Friday, November 30, 2012



The program takes place every Saturday morning for four weeks. This is part of behaviorism, which would condition the fathers to wake up early and do something beneficial for their families even on a weekend. The Saturday schedule is created so that there would be less stress in their work lives. The meetings in the program are very short in order not to disturb their private lives and also not to stress them.

The guest speakers can inspire people by changing their attitudes, which is from the cognitive perspective. These two people are also humanists, who believe in the value of the human person.

Even though the programs are short and meet weekly, the fathers have tasks to do during the week. These are simple tasks that reveals things about their situation and themselves. These tasks are based on psychoanalytic and humanistic perspectives. First, they uncover the current situations and initial reactions that people may not be conscious of. Second, they illustrate goals in life and bring out the best in people.


The first meeting is based on the social learning theory by Albert Bandura. There is an introduction and ice breaker at the start to capture the attention of the fathers. The facilitator introduces and explains the purpose of the program so that the young father can understand what they are doing. The video documentary is a way for the adolescents to observe those who have succeeded and follow their lead.

Allowing them to visualize their plans and dreams is part of the reproduction and motivation of the social learning theory. By giving them freedom to think and imagine what their lives would be in the future, this could encourage them to do better in the present. The tasks would aid in their self-regulation, in particular by self-observation.


The second meeting features a guest speaker who is a specialist in human resources. Bong Austero is very good in dealing with humanistic and cognitive perspectives. The third meeting features the lay preacher, Bo Sanchez. He will include both practical and spiritual insights in his talks.

Both seminars include the four topics and several activities. The approach is a mixture of social learning and self-actualization theories. The social learning theory is part of the cognitive perspective while self-actualization is part of the humanistic perspective.

First, he builds on the tasks that the young fathers have done in the past week. He uses their situations and goals to make his discussion more relevant. Knowing their situation helps them in self-regulation and self-observation. Making them reach for a goal is part of their motivation.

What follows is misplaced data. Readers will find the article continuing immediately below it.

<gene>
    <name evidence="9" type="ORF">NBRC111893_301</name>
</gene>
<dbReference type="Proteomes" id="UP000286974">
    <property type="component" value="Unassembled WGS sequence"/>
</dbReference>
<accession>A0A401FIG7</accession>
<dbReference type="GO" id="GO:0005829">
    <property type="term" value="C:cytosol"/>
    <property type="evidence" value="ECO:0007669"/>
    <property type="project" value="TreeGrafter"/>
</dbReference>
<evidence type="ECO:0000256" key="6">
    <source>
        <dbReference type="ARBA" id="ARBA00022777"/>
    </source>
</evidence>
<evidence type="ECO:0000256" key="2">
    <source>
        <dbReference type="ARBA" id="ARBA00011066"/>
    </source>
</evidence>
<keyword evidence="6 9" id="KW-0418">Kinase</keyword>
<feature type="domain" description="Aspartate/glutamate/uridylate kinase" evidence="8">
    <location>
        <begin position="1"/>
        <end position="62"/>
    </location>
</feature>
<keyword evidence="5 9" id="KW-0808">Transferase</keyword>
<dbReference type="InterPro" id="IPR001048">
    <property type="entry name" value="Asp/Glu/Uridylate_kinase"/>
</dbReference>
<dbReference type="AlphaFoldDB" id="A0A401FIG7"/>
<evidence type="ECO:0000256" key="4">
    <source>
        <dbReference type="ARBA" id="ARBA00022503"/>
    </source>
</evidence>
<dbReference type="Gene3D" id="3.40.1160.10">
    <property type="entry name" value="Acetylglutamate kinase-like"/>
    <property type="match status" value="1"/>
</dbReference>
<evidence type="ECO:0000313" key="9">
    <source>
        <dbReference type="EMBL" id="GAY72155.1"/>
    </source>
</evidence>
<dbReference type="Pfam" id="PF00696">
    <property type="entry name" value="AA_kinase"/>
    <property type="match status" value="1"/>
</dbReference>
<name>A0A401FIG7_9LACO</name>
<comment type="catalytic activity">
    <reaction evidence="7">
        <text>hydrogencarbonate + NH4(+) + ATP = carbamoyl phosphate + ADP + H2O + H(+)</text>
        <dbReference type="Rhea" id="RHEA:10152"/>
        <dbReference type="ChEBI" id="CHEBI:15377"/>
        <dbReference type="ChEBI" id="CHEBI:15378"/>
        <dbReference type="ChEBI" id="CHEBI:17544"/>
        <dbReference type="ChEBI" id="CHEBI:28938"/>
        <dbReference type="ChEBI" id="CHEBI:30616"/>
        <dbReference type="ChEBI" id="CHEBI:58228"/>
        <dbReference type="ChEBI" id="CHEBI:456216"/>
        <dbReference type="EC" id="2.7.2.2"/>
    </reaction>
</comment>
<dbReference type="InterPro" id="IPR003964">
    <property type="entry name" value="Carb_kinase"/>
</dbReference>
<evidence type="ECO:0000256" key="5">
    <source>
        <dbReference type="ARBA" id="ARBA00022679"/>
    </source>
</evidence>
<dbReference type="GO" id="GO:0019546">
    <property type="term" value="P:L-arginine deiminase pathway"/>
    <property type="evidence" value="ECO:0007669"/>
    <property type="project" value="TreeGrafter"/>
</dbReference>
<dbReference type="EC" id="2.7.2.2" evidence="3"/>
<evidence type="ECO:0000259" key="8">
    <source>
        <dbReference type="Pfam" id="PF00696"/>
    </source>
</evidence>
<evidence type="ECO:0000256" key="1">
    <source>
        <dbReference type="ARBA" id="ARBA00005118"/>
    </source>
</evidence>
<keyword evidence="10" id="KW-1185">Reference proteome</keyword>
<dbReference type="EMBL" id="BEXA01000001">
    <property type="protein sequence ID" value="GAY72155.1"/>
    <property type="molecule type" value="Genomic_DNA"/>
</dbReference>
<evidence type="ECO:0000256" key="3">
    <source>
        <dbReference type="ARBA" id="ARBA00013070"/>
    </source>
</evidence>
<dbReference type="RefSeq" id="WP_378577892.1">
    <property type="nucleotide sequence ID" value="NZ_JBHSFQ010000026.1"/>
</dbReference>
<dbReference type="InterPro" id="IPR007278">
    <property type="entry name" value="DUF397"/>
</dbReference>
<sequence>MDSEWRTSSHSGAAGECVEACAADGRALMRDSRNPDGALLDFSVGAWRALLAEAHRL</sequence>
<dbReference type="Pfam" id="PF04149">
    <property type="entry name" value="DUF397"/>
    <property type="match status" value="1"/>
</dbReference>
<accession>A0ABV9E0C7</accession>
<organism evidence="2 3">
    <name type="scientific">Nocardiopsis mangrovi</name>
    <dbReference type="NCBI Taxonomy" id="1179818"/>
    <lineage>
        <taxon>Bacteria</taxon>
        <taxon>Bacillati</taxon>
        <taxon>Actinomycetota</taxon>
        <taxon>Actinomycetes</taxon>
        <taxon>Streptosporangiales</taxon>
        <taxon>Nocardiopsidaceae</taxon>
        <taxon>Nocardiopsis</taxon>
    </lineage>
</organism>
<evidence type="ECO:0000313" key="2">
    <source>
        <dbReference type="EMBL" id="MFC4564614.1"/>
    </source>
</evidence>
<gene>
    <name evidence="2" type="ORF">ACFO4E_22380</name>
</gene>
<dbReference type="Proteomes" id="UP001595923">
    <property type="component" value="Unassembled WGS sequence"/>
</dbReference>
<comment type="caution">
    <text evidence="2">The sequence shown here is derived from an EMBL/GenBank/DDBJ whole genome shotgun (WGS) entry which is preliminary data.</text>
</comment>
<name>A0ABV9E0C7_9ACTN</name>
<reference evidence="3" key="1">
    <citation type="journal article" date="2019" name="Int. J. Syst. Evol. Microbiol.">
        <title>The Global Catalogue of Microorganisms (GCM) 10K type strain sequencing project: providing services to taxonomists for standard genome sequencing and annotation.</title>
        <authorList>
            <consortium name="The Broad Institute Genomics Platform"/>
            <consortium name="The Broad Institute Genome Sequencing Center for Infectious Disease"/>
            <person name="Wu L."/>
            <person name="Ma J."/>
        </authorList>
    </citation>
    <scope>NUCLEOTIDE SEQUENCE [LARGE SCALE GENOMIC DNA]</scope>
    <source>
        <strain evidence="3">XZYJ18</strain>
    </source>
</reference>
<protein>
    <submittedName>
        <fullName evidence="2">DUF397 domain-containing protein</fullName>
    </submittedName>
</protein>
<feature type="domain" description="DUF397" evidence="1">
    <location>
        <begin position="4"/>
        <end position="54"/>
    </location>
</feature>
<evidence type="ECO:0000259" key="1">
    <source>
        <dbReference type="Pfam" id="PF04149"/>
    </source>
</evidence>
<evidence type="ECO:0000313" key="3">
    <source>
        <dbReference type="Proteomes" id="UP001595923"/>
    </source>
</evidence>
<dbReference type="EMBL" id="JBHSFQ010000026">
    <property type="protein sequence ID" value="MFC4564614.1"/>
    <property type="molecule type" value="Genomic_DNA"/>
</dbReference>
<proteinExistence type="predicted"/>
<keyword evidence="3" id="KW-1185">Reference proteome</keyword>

Second, the areas they must develop are connected to the level of needs in Maslow's theory of self-actualization. For academics, they must first finish high school and then attend college. For economics, they should first prioritize basic needs over vices and luxuries. For personal growth, there should be love and a feeling of belonging within the family. The legal responsibilities of a father support the different needs of the family.

Third, real examples are shown by candid stories, graphic illustrations or personal experience. Providing an example can show possible ways to do something and can motivate them to solve their problems. These examples support the modeling part of the social learning theory.

Fourth, the open forum and the tasks create opportunities for self-response. They can ask questions that are relevant to them. The tasks in the second meeting allow them to apply the concepts and examples to their personal lives. For the third week, the tasks use their creativity, reinforces what they have learned, and motivates them to improve their behavior.


The fourth meeting is a culminating activity to motivate the young adolescent fathers to continue with the lessons of the workshop. The activities are based on the social learning theory of Albert Bandura and the inferiority complex of Alfred Adler.

The recap and video documentary reinforces the lessons of the program. Making the young fathers speak of their experience allows them to slowly overcome any inferiorities they have as a parent and as a person. Giving the family a voice and allowing them to speak about the husband and father is a form of motivation and environmental response to the adolescent father. There is a celebration after to relieve some stress and to reward their completion of the program


Any meetings after the program are optional but this can motivate the fathers to improve because they must teach what they have learned. This would require them to model the good behavior they learned in the program. They must also overcome any negative attitudes they have towards fatherhood and face their insecurities. These principles are part of the social learning theory and the psychoanalytic perspectives of Sigmund Freud and Alfred Adler.

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